New York (CNN) -- The parents of Danroy "D.J." Henry have filed a wrongful death suit against a New York police officer who shot and killed the 20-year-old last year, their attorney said in a statement Wednesday.
Danroy Sr. and Angella Henry are also suing the village of Pleasantville where police officer Aaron Hess works, calling it culpable in the October 17 incident.
"From the investigation the family has conducted, it is apparent that others acted in grossly irresponsible manners," the statement said. "These parties should be held accountable for their failures."
The statement comes one week after Hess was honored by the Pleasantville Police Benevolent Association.
The award expressed support "for the dignified and professional manner in which Officer Hess has conducted himself throughout this ordeal," the union said.
Hess fatally shot Henry, of Easton, Massachusetts, who was attending Pace University, outside a bar at a shopping center in Thornwood, New York.
The incident occurred after a police officer came across "a large group of unruly patrons" brawling in front of Finnegan's Grill in Thornwood and called for backup, according to a police statement issued shortly after the shooting.
Some 50 police officers responded to the brawl. Officers were breaking up fights, police said, when "a vehicle parked in the fire lane" accelerated. A police officer tried to stop the vehicle, which Henry was driving, but its mirror struck him and the officer ended up on the hood, police said.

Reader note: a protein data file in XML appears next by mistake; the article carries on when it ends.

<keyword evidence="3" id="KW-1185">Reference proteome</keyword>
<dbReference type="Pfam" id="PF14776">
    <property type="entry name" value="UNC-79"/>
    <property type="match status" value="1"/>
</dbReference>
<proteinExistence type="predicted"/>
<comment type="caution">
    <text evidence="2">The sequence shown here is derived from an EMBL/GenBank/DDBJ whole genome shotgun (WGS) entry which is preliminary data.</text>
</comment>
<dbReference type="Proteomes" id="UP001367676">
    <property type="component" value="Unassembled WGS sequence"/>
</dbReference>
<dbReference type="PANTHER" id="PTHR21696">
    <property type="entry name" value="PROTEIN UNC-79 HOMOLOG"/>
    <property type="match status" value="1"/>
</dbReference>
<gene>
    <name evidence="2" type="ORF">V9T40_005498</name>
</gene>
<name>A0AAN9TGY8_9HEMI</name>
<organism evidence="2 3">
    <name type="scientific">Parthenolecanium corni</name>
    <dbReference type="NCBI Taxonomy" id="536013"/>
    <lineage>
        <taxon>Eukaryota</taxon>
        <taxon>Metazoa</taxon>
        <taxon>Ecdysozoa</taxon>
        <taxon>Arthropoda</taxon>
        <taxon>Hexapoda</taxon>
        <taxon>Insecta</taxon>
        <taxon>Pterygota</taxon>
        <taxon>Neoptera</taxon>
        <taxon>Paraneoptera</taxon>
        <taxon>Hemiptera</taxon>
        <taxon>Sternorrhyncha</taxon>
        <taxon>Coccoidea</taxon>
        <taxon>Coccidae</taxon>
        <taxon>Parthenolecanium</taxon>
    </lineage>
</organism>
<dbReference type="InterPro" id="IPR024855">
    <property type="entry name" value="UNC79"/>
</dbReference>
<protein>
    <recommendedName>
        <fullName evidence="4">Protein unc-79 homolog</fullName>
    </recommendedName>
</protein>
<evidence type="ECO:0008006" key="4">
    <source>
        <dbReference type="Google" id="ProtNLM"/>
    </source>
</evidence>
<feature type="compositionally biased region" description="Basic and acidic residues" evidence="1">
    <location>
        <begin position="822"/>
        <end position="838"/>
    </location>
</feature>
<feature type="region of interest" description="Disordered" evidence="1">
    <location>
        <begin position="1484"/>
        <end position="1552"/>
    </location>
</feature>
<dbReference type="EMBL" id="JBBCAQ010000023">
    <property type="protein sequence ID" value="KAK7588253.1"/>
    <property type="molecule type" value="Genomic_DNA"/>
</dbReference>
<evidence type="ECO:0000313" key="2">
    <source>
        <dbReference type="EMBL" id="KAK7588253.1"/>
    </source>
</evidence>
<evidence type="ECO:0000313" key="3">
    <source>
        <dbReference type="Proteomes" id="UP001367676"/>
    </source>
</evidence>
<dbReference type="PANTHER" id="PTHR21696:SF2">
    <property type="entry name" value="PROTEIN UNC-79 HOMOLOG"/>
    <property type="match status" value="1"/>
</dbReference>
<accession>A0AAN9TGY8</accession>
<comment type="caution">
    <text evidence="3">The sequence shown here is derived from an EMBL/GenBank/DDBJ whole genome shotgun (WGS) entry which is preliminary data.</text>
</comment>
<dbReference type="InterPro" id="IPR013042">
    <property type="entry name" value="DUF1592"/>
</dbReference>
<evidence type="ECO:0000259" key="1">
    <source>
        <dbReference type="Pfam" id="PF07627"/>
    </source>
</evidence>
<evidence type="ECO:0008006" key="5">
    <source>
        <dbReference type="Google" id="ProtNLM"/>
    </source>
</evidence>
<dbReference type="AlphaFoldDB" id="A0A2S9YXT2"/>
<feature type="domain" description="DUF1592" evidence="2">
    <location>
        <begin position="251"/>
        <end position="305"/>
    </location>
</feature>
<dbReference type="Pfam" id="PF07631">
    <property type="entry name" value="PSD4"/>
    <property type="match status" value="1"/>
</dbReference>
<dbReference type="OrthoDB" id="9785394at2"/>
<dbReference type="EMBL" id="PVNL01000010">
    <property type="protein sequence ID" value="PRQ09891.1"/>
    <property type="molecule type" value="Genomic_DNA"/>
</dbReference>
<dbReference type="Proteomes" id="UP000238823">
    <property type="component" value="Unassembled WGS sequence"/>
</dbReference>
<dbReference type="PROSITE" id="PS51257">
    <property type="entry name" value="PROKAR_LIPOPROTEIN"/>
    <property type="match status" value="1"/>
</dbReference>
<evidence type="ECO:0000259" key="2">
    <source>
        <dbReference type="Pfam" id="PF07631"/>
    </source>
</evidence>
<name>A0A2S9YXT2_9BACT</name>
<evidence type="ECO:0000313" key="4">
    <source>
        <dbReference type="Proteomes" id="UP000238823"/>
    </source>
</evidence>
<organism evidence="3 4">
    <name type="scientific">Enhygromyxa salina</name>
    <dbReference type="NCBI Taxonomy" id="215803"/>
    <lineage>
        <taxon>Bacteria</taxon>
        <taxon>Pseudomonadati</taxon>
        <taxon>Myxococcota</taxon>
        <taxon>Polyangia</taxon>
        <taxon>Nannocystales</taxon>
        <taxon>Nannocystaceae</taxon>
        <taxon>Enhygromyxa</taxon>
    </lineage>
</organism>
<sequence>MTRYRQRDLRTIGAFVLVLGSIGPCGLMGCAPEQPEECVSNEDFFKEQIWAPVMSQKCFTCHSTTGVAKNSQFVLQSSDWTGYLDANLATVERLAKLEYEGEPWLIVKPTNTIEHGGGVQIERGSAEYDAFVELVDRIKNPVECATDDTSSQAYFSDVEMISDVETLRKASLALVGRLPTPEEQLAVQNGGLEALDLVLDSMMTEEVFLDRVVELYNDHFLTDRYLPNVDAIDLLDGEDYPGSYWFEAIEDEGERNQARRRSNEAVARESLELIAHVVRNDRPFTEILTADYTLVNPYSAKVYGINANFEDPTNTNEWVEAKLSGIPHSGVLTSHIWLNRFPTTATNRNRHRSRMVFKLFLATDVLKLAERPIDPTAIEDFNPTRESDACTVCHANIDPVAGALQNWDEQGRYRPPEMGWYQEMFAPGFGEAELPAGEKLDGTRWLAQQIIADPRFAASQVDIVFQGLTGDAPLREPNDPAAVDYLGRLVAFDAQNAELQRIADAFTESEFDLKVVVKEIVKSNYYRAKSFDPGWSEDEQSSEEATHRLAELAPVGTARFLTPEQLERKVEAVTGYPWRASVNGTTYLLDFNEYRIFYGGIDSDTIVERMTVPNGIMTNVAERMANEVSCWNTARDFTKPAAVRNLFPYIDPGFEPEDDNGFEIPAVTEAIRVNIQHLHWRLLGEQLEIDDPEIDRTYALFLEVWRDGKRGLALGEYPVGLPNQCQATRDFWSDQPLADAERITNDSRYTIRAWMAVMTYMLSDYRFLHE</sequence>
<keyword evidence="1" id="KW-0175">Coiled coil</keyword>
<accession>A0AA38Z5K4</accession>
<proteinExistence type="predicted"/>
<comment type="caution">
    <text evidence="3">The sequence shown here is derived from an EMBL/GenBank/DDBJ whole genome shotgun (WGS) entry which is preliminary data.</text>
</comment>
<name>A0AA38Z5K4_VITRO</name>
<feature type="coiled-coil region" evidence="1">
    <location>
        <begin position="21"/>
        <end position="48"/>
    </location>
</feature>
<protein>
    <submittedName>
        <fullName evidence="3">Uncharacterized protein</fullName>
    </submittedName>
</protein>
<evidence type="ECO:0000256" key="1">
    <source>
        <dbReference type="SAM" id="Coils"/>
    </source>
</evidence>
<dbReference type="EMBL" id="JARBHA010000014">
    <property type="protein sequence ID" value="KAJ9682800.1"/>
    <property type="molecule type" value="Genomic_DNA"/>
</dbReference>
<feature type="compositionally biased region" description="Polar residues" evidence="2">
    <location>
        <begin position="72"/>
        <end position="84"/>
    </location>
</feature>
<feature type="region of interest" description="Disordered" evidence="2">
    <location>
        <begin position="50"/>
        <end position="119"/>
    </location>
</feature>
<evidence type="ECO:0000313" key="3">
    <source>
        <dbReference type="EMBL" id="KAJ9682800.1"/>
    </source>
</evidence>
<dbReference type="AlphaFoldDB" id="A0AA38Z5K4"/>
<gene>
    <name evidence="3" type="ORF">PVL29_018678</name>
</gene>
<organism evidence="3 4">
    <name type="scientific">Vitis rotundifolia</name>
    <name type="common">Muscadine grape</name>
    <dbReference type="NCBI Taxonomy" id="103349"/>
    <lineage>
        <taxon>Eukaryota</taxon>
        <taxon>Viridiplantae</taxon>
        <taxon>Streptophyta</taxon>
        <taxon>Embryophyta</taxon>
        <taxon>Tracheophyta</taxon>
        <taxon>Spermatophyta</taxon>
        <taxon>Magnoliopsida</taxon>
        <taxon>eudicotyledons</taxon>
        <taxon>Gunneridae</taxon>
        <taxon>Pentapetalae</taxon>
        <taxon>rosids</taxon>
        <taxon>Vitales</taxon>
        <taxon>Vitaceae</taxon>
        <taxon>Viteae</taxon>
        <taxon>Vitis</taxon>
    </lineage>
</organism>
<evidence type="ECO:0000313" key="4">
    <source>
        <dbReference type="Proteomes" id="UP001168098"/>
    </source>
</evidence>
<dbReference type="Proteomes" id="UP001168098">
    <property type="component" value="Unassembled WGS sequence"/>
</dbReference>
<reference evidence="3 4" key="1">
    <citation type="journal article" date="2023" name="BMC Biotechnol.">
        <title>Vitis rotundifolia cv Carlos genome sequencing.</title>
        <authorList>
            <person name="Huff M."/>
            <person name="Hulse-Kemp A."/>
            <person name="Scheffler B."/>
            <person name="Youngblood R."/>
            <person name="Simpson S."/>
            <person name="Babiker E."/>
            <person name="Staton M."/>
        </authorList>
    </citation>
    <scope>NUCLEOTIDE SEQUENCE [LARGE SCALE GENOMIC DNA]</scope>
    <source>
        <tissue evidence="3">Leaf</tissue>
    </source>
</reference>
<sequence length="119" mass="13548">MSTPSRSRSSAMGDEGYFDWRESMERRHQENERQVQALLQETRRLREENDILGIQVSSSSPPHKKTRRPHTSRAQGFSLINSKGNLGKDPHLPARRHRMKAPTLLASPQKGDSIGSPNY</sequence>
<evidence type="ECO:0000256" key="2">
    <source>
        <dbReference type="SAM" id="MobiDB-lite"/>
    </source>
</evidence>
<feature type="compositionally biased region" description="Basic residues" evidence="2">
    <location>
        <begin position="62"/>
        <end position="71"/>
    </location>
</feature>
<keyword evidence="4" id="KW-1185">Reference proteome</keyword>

The officer on the hood shot at the driver, but the vehicle continued in the fire lane in the direction of another officer. That officer also fired at the vehicle, according to the police statement.
"The Henry family is in this for the long haul," said attorney Michael Sussman. "They're not going to be deterred by this insult."
In February, a Westchester County grand jury refused to indict Hess in Henry's death.
Henry's father, Danroy Henry Sr., told CNN at the time the youth's family believes the grand jurors heard faulty evidence.
"The presentation of the evidence and the facts was absolutely ineffective, based on what we know to be the truth, given our own investigation," he said.
An attorney for Hess released a statement in February that said in part, "the tragedy of D.J. Henry's death cannot and should not be distorted to pursue an agenda which ignores the sad and painful truth that a 20-year-old man who by all accounts was a good and decent human being made very, very poor decisions that night and morning that brought about his own death."
The U.S. Department of Justice is investigating the case.